Humans have used mirrors since as early as 600 BCE, employing highly polished obsidian as a basic reflective surface. Over time, people began to use small pieces of gold, silver, and aluminum in a similar manner, both for their reflective properties and for decoration. By the 1st century CE, people had started using glass to make mirrors, but it was only during the European Renaissance that Venetian manufacturers began making mirrors by applying metallic backings to glass sheets, remaining the most common general method of mirror manufacturing today. Since then, mirrors have continued to play both a decorative and functional role in architecture, serving a clean, modern aesthetic despite its ancient origins. Below, we investigate how mirrors are made, provide a brief history of mirrors in architecture, and offer several tips for architects looking to use mirrors in their designs.

Inspiring Architectural Projects for Bicycles

Nowadays bicycles are not only used for sports or as a recreational activity, as more and more people are choosing bicycles as their main means of transportation.

Architecture plays a fundamental role in promoting the use of bicycles, as a properly equipped city with safe bicycle lanes, plentiful bicycle parking spots, and open areas to ride freely will encourage people to use their cars much less.

© Russ Flatt© Sergey Kuznetsov© Iwan Baan© Jesús Granada+ 32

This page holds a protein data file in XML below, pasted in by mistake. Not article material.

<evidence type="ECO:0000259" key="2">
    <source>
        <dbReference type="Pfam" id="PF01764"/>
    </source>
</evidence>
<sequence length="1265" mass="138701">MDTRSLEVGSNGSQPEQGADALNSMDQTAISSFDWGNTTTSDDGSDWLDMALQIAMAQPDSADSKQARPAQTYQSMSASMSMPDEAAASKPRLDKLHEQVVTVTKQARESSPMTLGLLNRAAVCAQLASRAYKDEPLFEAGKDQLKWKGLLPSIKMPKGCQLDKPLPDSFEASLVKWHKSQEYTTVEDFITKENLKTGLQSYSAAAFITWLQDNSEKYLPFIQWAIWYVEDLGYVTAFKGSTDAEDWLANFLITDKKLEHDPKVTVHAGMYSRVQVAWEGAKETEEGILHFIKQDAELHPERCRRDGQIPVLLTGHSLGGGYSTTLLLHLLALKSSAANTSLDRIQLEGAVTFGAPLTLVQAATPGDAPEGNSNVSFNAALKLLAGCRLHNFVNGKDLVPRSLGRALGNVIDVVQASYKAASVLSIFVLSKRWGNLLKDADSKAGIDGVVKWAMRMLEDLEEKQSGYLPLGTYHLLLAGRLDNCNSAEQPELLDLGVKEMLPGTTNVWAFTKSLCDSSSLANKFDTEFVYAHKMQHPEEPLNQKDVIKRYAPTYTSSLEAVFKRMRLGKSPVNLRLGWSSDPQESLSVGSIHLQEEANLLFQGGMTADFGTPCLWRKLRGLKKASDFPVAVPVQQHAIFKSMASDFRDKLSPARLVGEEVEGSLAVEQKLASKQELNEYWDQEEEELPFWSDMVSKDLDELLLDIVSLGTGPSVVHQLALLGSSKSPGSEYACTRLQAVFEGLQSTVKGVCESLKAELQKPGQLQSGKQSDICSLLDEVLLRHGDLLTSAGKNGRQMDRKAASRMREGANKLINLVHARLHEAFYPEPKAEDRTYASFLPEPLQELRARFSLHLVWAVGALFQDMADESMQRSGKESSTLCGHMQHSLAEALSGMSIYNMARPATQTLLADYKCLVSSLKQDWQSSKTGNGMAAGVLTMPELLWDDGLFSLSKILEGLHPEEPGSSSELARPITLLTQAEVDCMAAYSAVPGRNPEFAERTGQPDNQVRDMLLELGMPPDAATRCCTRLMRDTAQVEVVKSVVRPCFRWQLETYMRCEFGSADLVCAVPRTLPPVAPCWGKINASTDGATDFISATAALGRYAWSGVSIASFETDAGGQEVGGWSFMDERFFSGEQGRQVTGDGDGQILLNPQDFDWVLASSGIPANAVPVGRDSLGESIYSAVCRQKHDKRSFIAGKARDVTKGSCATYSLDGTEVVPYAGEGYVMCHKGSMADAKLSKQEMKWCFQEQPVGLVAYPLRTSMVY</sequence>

Montegrande Commercial Center / Sava Arquitectos

© Javier Agustín Rojas© Javier Agustín Rojas© Javier Agustín Rojas© Javier Agustín Rojas+ 24

  • Architects: Sava Arquitectos
  • Area Area of this architecture project Area:  3229 ft²
  • Year Completion year of this architecture project Year:  2018

Green Balconies: Gardens with Altitude

25 Green / Luciano Pia. Image  Lorena Building / Lucia Manzano Arquitetura + Paisagismo. Image  PRV 843 Building / JL arquitectos. Image Bosco Verticale / Stefano Boeri Architetti. Image + 22

With the COVID-19 pandemic sweeping through the world's urban centers, governments worldwide are urging citizens to hunker down at home in a bid to quell the virus' spread. For apartment dwellers under quarantine, balconies have become the new platforms for entertainment and social interaction, making now an opportune moment in rethinking how we design and build these outdoor urban spaces.